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Iraq: War Illustrates Advantages Of Professional Army

The United States and Britain swiftly won the war in Iraq. Baghdad's military equipment was no match for the advanced technologies used by the U.S.-led coalition. The conflict illustrated not only the superiority of modern technology but also the advantages of professional forces over conscript armies, RFE/RL reports.

Prague, 18 April 2003 (RFE/RL) -- The U.S.-led coalition won a swift victory in Iraq, but not only because of better military hardware. More important than military equipment, analysts say, was the professionalism of U.S. and British troops. These analysts say the era of conscript troops is in the past.

Marius Vahl, an analyst with the Brussels-based Center for European Policy Studies, told RFE/RL that modern weaponry can only be effectively used by professional soldiers, not conscript soldiers who may serve for one year or less.

"The technology factor is very, very important -- why conscripts are not a good idea. Another thing, of course, is that armies are less and less about -- in Europe, at least -- the defense of home territory and are more for international operations," Vahl said.

Ian Kemp, news editor of the British-based "Jane's Intelligence Weekly" told RFE/RL that because of this, many European armies are already professional. "France was probably the most surprising nation because, as you are aware, it has a very long history of conscription dating back to the Napoleonic era and that was considered to be central to French society. But France moved last year and completed the transition to all-volunteer forces. The Netherlands has moved to all-volunteer forces, as has Belgium. Spain has completed the move to all-volunteer forces. Italy is doing the same."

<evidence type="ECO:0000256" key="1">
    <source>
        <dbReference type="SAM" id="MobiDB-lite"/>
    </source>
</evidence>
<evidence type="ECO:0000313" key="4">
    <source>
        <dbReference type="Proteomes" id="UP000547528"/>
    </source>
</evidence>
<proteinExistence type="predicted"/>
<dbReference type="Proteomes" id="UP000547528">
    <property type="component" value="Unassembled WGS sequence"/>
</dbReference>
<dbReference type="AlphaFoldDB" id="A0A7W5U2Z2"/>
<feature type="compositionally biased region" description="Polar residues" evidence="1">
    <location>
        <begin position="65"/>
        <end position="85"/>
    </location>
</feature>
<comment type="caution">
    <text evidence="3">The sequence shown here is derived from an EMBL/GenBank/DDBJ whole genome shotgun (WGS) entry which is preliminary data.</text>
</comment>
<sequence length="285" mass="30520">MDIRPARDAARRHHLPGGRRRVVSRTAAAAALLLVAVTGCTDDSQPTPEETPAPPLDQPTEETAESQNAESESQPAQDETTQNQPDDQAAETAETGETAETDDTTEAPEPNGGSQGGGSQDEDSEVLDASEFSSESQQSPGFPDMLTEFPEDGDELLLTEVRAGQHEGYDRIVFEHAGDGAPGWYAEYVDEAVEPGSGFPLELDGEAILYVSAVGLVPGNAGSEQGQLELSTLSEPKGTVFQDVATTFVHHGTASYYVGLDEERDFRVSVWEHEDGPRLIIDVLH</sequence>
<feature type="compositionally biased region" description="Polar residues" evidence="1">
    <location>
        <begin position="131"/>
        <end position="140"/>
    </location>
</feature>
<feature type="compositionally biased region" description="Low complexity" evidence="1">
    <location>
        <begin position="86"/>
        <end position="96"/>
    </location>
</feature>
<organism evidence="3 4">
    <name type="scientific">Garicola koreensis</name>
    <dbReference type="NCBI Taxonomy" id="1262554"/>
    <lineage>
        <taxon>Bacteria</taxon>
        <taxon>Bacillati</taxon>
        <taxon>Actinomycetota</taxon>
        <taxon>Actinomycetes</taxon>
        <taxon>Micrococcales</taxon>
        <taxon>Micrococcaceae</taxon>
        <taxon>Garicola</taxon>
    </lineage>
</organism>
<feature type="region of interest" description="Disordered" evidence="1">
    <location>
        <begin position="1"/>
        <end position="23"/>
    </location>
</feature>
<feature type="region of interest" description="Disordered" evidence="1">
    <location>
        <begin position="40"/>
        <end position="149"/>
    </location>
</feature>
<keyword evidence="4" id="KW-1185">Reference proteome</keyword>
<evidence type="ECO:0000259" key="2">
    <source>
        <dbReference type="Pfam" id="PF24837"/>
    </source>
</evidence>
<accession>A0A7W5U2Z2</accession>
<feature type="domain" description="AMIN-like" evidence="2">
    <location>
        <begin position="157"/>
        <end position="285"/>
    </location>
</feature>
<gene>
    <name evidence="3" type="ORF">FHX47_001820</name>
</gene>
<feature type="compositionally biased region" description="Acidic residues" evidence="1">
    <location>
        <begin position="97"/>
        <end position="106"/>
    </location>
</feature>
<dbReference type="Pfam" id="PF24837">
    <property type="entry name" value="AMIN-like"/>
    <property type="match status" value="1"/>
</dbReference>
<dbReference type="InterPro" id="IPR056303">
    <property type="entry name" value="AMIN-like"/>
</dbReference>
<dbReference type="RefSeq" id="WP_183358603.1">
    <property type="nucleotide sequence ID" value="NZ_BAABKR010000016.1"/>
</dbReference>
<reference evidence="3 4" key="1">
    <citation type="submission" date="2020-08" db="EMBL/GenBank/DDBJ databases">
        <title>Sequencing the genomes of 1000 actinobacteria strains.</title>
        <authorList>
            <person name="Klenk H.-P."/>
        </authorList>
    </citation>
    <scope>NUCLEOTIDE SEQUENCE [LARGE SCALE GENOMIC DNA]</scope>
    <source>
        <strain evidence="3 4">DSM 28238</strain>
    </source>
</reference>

However, Kemp said professional armies are costly and that, because of this, some West European countries have difficulty making the move. Kemp said Norway and Denmark have found it almost impossible to pay for a volunteer force of sufficient size and continue to rely on conscription.

Another major exception in Western Europe is Germany. According to Vahl, Germany had historic reasons to have a conscript force. "In many of the countries that still have conscription, it plays a very important political role, perhaps particularly in Germany, where it is a symbol of civilian control over the military and avoiding a kind of detachment between the military and the rest of society," Vahl said.

Since World War II, Germany has cultivated the image of its military as being "civilians in uniform." The goal was to do away with the image of the military and its senior officers as being the power behind the government.

However, the government of German Chancellor Gerhard Schroeder is seeking to diminish the role of conscripts. The Defense Ministry is considering cutting the period of conscription to six months, but no decision has been made yet. Germany today has some 290,000 soldiers, with 83,000 of those being conscripts.